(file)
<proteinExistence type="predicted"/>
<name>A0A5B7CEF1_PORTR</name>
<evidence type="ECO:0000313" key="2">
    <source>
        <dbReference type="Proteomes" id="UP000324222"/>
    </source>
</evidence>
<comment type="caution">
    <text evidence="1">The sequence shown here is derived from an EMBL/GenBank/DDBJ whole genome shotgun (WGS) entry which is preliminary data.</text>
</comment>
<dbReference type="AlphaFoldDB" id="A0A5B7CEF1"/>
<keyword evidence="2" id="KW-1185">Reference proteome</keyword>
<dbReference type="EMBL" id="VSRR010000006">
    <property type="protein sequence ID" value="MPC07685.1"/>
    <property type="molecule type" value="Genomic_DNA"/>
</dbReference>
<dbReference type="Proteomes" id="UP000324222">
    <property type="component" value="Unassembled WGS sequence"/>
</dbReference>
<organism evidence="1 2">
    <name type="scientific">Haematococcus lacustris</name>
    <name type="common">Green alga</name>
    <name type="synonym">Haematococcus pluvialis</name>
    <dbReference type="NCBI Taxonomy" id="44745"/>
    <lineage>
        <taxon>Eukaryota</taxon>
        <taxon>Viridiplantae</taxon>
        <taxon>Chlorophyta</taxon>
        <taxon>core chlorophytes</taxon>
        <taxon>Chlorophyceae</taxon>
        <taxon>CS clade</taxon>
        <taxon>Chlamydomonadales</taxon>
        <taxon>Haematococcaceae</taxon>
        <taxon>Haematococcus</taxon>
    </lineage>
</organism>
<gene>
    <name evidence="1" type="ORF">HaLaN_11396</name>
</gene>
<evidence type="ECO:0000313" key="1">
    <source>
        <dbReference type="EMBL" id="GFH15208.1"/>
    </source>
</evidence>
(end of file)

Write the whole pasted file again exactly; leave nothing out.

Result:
<proteinExistence type="predicted"/>
<name>A0A5B7CEF1_PORTR</name>
<evidence type="ECO:0000313" key="2">
    <source>
        <dbReference type="Proteomes" id="UP000324222"/>
    </source>
</evidence>
<comment type="caution">
    <text evidence="1">The sequence shown here is derived from an EMBL/GenBank/DDBJ whole genome shotgun (WGS) entry which is preliminary data.</text>
</comment>
<dbReference type="AlphaFoldDB" id="A0A5B7CEF1"/>
<keyword evidence="2" id="KW-1185">Reference proteome</keyword>
<dbReference type="EMBL" id="VSRR010000006">
    <property type="protein sequence ID" value="MPC07685.1"/>
    <property type="molecule type" value="Genomic_DNA"/>
</dbReference>
<dbReference type="Proteomes" id="UP000324222">
    <property type="component" value="Unassembled WGS sequence"/>
</dbReference>
<organism evidence="1 2">
    <name type="scientific">Haematococcus lacustris</name>
    <name type="common">Green alga</name>
    <name type="synonym">Haematococcus pluvialis</name>
    <dbReference type="NCBI Taxonomy" id="44745"/>
    <lineage>
        <taxon>Eukaryota</taxon>
        <taxon>Viridiplantae</taxon>
        <taxon>Chlorophyta</taxon>
        <taxon>core chlorophytes</taxon>
        <taxon>Chlorophyceae</taxon>
        <taxon>CS clade</taxon>
        <taxon>Chlamydomonadales</taxon>
        <taxon>Haematococcaceae</taxon>
        <taxon>Haematococcus</taxon>
    </lineage>
</organism>
<gene>
    <name evidence="1" type="ORF">HaLaN_11396</name>
</gene>
<evidence type="ECO:0000313" key="1">
    <source>
        <dbReference type="EMBL" id="GFH15208.1"/>
    </source>
</evidence>